South Africa’s Dance Music Craze, Amapiano, Could Conquer The World If Its Stars Step Up

Amapiano is getting a lot of attention. Since 2019, South African dance music has been the most popular kind of music for dancing. It has spread from South Africa to West Africa and now to the rest of the world.


But it’s time to look past the hype and see if amapiano can move from a closed-off club scene to a truly global stage in terms of performance strength, conviction, and credibility.

Kabza de Small, DJ Maphorisa, Major League DJz, DBN Gogo, and Lady Du are just some of the new amapiano stars. There are, however, worries about the live performances of many.

Beyond the tricks of slick studio technology and computer wizardry, it seems that many really struggle to make an impact on stage. Surely, questions of stage presence, control, and the desirability of front people are important to the ultimate global success of any music genre. Just ask Beyoncé, Lady Gaga, Rihanna, or Burna Boy from the United States.

Some of what seems to be heartwarming about Amapiano is that it has a DIY attitude, is new, and is the underdog. But musicians who play amapiano rarely play with live bands. Their performances that are streamed all over the world often have technical issues, bad sound quality, and a clear lack of professionalism. Many acts look like they haven’t practiced enough.

The question is how much this will hold amapiano back from getting to higher levels.

Amapiano musicians rarely perform with live bands and their performances are often marred by technical problems. To what extent will this be a limiting factor in amapiano’s ascendancy to higher levels?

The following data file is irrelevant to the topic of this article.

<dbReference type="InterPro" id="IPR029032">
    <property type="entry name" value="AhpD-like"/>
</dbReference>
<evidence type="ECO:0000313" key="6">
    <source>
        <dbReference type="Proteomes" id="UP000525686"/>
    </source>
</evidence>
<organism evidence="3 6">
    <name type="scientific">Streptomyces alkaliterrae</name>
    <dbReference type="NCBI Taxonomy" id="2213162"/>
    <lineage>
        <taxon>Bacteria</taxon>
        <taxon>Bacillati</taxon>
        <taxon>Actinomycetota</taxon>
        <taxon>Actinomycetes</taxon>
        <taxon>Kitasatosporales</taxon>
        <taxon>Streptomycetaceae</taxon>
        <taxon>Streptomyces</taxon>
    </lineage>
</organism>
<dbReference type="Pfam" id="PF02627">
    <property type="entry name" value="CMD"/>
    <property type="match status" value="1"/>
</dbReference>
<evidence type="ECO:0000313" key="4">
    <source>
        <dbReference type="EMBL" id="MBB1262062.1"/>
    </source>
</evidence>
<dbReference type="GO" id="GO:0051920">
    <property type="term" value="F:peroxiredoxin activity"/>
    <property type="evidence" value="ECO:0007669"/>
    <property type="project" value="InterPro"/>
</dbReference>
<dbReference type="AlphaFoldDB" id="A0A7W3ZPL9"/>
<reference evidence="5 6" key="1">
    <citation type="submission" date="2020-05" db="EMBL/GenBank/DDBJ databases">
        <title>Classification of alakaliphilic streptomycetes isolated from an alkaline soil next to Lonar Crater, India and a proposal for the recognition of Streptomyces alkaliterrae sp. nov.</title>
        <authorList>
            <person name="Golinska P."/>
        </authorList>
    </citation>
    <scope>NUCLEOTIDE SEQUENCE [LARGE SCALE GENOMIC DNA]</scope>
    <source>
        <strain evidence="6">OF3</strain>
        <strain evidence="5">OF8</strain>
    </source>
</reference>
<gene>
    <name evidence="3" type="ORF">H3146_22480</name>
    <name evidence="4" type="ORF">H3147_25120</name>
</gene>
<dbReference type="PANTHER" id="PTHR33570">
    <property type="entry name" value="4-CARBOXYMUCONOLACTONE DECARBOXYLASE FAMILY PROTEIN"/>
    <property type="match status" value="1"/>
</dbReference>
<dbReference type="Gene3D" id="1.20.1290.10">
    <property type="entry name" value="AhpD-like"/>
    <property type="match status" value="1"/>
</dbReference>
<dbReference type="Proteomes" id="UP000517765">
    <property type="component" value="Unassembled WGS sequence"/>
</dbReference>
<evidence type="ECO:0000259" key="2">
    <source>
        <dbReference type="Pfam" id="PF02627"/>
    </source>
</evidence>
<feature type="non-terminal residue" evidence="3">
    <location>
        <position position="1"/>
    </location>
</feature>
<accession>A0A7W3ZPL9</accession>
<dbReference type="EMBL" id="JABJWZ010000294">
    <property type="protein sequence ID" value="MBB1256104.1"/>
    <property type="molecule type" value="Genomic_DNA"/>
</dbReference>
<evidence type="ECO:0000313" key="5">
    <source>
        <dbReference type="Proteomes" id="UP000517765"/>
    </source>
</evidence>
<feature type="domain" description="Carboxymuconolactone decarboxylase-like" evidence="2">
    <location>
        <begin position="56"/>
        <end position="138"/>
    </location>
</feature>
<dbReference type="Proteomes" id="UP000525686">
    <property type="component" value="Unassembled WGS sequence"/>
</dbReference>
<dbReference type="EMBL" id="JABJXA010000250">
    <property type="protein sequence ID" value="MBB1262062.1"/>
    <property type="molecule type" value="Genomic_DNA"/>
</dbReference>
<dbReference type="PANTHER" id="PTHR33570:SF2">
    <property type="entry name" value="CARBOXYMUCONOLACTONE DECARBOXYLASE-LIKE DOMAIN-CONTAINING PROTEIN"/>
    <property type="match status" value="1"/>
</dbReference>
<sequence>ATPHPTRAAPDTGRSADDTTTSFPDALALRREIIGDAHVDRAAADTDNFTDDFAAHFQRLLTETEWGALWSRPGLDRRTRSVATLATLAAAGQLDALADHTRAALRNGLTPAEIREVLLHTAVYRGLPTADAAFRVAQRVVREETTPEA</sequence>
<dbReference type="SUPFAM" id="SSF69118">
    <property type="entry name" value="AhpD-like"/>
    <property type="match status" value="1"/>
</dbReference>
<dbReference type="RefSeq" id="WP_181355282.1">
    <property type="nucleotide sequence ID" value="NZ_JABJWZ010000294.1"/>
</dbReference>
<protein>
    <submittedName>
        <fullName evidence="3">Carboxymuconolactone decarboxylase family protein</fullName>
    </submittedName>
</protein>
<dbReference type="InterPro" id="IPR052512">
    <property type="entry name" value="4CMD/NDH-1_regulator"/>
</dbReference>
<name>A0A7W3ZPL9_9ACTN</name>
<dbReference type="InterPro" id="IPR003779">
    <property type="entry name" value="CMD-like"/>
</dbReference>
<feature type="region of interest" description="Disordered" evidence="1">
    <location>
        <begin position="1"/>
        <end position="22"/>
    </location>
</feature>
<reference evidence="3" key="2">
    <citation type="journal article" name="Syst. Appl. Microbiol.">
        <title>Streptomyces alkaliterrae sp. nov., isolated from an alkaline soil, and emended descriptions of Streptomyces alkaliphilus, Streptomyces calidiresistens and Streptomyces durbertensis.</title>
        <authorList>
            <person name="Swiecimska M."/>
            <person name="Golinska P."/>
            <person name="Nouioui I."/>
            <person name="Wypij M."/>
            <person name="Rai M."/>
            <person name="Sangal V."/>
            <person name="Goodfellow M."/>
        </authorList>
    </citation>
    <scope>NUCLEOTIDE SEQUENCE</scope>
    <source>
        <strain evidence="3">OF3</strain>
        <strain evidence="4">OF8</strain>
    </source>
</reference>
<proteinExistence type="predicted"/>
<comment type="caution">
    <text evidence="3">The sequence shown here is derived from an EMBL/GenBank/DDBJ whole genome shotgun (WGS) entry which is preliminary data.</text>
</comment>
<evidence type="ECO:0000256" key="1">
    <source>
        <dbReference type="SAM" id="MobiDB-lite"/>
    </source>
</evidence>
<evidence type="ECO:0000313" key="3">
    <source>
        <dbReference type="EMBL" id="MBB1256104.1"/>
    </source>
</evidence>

What is amapiano?

Even though it started in 2012 in the mostly urban province of Gauteng, amapiano is stronger than ever today as artists set up multiple digital platforms and spaces. Executives in the music industry are trying to figure out how all of this could turn into mega bucks and business.

Amapiano is mostly DJ-driven, with catchy, often melodic beats and bluesy, jazzy breaks that are punctuated by the ever-present log drum (programmed electronic drumbeats that sound natural).

Amapiano grew out of local experiments and was ultimately based on US house music, which never became popular in the US. Unlike funk, punk, and grunge, which have become mainstays of the US music market, house music had to go to South Africa and places like Ibiza in Spain to get new life.

At the start of democracy in South Africa in the early 1990s, house music became the party music of choice for young people whose main goal was to dance the night away. It looked like they wanted to forget how terrible and sad the apartheid years were. So, they threw themselves into a social and musical environment where they could try new things. This led to the birth of kwaito and other types of house music, like Bacardi house in Tshwane and gqom in Durban.

Kabza De Small and DJ Maphorisa show how far amapiano has spread in West Africa.